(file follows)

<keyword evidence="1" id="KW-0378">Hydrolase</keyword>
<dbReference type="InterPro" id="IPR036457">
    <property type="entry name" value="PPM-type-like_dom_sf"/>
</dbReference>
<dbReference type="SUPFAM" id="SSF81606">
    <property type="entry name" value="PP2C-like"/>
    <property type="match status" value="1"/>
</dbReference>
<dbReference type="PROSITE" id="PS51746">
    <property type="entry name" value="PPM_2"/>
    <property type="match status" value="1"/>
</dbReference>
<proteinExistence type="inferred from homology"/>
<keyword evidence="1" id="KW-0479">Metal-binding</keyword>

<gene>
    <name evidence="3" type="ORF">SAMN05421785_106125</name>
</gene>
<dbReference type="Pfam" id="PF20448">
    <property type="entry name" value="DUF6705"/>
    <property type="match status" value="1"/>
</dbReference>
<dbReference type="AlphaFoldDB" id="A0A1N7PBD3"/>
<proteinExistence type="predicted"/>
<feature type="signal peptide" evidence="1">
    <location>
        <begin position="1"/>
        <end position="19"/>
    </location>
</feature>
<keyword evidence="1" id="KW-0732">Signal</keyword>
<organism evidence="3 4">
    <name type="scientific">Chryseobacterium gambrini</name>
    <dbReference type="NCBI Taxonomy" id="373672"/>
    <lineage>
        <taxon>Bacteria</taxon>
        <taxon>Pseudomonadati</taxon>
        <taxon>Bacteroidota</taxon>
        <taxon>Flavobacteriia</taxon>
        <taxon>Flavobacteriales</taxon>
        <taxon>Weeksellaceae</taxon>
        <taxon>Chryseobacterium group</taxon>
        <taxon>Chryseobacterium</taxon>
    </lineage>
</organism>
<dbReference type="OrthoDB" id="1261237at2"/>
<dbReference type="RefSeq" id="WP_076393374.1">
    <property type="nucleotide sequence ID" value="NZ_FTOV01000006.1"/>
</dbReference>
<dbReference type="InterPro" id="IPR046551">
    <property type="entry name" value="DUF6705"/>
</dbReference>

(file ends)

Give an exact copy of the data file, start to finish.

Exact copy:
<keyword evidence="1" id="KW-0378">Hydrolase</keyword>
<dbReference type="InterPro" id="IPR036457">
    <property type="entry name" value="PPM-type-like_dom_sf"/>
</dbReference>
<dbReference type="SUPFAM" id="SSF81606">
    <property type="entry name" value="PP2C-like"/>
    <property type="match status" value="1"/>
</dbReference>
<dbReference type="PROSITE" id="PS51746">
    <property type="entry name" value="PPM_2"/>
    <property type="match status" value="1"/>
</dbReference>
<proteinExistence type="inferred from homology"/>
<keyword evidence="1" id="KW-0479">Metal-binding</keyword>

<gene>
    <name evidence="3" type="ORF">SAMN05421785_106125</name>
</gene>
<dbReference type="Pfam" id="PF20448">
    <property type="entry name" value="DUF6705"/>
    <property type="match status" value="1"/>
</dbReference>
<dbReference type="AlphaFoldDB" id="A0A1N7PBD3"/>
<proteinExistence type="predicted"/>
<feature type="signal peptide" evidence="1">
    <location>
        <begin position="1"/>
        <end position="19"/>
    </location>
</feature>
<keyword evidence="1" id="KW-0732">Signal</keyword>
<organism evidence="3 4">
    <name type="scientific">Chryseobacterium gambrini</name>
    <dbReference type="NCBI Taxonomy" id="373672"/>
    <lineage>
        <taxon>Bacteria</taxon>
        <taxon>Pseudomonadati</taxon>
        <taxon>Bacteroidota</taxon>
        <taxon>Flavobacteriia</taxon>
        <taxon>Flavobacteriales</taxon>
        <taxon>Weeksellaceae</taxon>
        <taxon>Chryseobacterium group</taxon>
        <taxon>Chryseobacterium</taxon>
    </lineage>
</organism>
<dbReference type="OrthoDB" id="1261237at2"/>
<dbReference type="RefSeq" id="WP_076393374.1">
    <property type="nucleotide sequence ID" value="NZ_FTOV01000006.1"/>
</dbReference>
<dbReference type="InterPro" id="IPR046551">
    <property type="entry name" value="DUF6705"/>
</dbReference>